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Despite the scars of war, the face of the Church is radiant

By January 17, 2012

Mozambique (MNN) — According to the most recent data, a little over half
of the population in Mozambique is illiterate.

The backlash against the Portuguese
was a radical education movement that fell into disarray during the Communist
years. In the nearly two decades since
then, poverty claimed the educational future of many adults. As a result, a New Testament in their language
remains a mystery to those who can't read.

However, Tom Dudenhofer with Audio Scripture Ministries says, "The
Sena New Testament was just completed fairly recently. We were using some of
our borrowed room to do these recordings. God provided the speakers, and this
particular recording is a really good example of how partnerships can work on
the mission field."

Recording took place at the old Crown of Victory Studio in
Mozambique. "Even while the building
has been going up, we've been able to work on projects. That's been really
important to us." Dudenhofer
explains the new studios became a necessity because of the pace of growth with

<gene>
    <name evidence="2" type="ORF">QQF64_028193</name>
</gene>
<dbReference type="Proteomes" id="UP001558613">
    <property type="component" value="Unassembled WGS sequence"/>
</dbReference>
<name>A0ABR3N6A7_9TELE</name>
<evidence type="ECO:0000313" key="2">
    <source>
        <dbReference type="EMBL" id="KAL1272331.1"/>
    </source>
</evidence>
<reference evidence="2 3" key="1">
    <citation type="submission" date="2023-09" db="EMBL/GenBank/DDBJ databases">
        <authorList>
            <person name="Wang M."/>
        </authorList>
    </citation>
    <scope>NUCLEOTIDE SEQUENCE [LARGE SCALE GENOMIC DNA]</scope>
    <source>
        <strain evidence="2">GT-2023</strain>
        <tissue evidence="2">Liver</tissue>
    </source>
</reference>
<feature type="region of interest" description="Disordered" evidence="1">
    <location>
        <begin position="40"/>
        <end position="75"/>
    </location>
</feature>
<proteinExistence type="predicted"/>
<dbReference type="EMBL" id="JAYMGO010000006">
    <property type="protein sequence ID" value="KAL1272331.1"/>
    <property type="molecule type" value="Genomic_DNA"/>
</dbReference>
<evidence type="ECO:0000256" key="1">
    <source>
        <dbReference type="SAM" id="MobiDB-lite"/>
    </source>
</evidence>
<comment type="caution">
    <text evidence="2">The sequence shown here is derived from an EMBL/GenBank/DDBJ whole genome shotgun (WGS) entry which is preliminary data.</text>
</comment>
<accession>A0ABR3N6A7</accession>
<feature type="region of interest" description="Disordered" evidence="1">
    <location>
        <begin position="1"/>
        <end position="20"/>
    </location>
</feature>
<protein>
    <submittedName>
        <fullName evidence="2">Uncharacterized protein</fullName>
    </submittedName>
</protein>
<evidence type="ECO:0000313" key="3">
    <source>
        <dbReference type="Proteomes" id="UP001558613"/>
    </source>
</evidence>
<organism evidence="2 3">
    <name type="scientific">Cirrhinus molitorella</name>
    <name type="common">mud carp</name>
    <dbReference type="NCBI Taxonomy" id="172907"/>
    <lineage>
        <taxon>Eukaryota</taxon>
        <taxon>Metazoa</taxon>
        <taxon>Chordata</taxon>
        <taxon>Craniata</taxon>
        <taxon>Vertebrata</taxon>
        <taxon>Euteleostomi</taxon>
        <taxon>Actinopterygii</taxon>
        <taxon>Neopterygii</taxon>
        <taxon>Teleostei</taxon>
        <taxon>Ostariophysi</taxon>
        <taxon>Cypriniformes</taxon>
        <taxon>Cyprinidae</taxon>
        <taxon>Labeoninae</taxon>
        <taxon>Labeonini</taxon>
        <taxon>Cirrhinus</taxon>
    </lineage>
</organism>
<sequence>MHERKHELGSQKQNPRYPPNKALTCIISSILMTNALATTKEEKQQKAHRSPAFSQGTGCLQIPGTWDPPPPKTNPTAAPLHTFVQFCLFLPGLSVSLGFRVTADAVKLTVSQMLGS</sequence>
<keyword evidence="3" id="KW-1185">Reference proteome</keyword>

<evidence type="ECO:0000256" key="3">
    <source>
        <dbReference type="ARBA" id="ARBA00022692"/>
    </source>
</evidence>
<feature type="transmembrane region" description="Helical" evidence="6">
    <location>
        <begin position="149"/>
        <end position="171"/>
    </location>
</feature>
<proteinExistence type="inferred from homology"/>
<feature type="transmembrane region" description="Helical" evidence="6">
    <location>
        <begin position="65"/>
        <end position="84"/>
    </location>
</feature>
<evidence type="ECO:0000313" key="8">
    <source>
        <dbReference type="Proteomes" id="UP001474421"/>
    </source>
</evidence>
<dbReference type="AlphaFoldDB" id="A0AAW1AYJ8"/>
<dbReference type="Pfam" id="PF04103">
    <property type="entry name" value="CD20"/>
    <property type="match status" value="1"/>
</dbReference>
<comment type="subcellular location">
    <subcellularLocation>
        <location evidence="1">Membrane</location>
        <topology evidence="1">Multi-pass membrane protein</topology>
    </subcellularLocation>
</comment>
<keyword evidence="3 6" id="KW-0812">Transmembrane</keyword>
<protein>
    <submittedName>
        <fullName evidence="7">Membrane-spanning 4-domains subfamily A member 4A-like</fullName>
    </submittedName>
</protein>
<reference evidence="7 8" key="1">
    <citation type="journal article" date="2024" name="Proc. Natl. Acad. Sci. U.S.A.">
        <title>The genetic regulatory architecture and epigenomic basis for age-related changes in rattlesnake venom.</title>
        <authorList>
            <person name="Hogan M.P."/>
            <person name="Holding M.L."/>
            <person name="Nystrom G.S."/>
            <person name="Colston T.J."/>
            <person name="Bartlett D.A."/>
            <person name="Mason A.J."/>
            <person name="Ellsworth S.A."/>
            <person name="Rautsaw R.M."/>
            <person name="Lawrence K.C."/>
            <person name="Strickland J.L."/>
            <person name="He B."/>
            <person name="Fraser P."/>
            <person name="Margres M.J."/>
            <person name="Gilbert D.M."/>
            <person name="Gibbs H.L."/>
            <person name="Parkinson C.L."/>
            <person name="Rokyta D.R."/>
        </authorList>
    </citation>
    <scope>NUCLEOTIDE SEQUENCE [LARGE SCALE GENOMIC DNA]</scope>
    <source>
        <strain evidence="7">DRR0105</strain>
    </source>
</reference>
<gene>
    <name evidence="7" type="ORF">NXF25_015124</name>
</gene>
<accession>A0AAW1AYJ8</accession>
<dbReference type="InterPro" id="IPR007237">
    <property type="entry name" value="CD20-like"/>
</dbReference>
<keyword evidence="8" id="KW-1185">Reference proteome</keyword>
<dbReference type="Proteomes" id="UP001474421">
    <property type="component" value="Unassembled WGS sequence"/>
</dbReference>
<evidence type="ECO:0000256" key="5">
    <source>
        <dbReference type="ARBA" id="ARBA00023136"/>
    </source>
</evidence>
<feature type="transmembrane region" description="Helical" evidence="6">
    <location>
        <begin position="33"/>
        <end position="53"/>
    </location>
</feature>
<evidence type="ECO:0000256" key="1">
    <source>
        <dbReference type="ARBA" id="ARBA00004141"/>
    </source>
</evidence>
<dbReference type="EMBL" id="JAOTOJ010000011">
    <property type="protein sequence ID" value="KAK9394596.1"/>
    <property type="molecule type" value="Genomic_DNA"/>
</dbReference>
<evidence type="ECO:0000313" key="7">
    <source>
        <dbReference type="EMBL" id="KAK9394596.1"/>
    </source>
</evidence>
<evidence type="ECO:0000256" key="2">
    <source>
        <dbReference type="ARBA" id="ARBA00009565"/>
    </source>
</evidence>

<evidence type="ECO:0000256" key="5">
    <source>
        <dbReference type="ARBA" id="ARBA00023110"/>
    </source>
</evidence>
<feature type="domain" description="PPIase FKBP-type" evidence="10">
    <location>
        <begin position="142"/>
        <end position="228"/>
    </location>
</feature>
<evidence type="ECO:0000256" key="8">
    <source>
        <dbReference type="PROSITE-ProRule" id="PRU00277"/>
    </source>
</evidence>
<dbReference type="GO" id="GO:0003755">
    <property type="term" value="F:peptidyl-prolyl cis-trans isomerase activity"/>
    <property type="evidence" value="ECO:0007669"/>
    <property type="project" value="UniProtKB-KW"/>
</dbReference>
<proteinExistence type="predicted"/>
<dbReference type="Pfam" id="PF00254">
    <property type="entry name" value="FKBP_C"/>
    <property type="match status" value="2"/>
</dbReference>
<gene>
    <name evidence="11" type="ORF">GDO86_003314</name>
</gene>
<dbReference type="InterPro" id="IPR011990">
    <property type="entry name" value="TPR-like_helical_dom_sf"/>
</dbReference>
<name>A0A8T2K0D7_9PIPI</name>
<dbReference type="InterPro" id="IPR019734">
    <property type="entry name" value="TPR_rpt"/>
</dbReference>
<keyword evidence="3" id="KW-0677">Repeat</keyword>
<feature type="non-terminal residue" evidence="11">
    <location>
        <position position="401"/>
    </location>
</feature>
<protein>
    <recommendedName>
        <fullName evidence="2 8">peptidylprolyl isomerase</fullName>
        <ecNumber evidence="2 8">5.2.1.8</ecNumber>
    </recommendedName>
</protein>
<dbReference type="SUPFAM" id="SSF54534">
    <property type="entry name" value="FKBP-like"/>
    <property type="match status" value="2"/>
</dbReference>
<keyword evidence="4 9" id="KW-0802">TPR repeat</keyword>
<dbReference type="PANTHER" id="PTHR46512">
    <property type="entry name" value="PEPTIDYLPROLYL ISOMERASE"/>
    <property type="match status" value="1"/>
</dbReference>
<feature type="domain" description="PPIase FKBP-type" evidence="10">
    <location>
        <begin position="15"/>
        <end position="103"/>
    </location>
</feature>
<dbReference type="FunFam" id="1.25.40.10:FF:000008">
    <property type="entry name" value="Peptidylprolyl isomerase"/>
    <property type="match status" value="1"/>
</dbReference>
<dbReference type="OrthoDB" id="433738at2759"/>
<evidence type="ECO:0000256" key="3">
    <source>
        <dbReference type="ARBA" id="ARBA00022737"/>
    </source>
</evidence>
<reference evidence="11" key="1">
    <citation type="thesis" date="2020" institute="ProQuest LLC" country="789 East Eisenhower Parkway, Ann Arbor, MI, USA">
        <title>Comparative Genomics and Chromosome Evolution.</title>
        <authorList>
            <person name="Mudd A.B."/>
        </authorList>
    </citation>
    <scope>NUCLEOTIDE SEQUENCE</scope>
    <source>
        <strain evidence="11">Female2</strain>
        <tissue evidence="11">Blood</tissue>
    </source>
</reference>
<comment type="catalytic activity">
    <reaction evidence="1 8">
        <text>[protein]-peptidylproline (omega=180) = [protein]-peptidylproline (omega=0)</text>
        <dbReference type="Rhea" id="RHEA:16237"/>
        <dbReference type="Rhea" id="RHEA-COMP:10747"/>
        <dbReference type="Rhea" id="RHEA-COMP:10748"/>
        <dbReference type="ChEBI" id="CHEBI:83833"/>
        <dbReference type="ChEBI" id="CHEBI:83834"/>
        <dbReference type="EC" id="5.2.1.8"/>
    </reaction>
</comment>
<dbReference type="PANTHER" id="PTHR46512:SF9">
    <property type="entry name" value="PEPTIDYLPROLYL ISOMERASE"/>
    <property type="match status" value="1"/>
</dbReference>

their partners. There is a real strong interest in the Gospel, and we think that
a lot of that probably comes from the history of the country and the fact that
they're still kind of recovering."

Years of war left deep scars.
Stability is attractive now. "Because
of the fractured infrastructure of the country, the finances of the country are
not stable. It's just hard to stay alive in many places and the message of
Jesus Christ provides hope."

What makes this even more significant,
says Dudenofer, is that this is the first-ever recording of this language from
Central Mozambique spoken by 1.4 million people. It was completed in partnership with SIL Mozambique
who recently finished the translation.   

The church continues to grow rapidly, but believers in every
denomination have been found to mix Christianity with their traditional
religion. Keeping church leaders well-grounded remains a
priority, which is why the distribution of the audio players is so urgent,
explains Dudenhofer. "The national church, who provides us with the readers, is helping
us organize the distribution."

At the same time, a group is headed to Mozambique on January 19 to
assist with finishing touches on the building project. "God has provided us with all that
funding. We have a couple of small teams preparing to help finish up the
wiring, plumbing, and a few other things on the inside. The second floor is being completed as we
speak."

Dudenhofer asks prayer for hearts to be prepared as this recording
is distributed starting this year. "As soon as the final little technical
things are cleaned up on it, we'll begin to load that recording onto digital
players. Initially, they'll be working with local pastors, probably [beginning] in the rural
areas."

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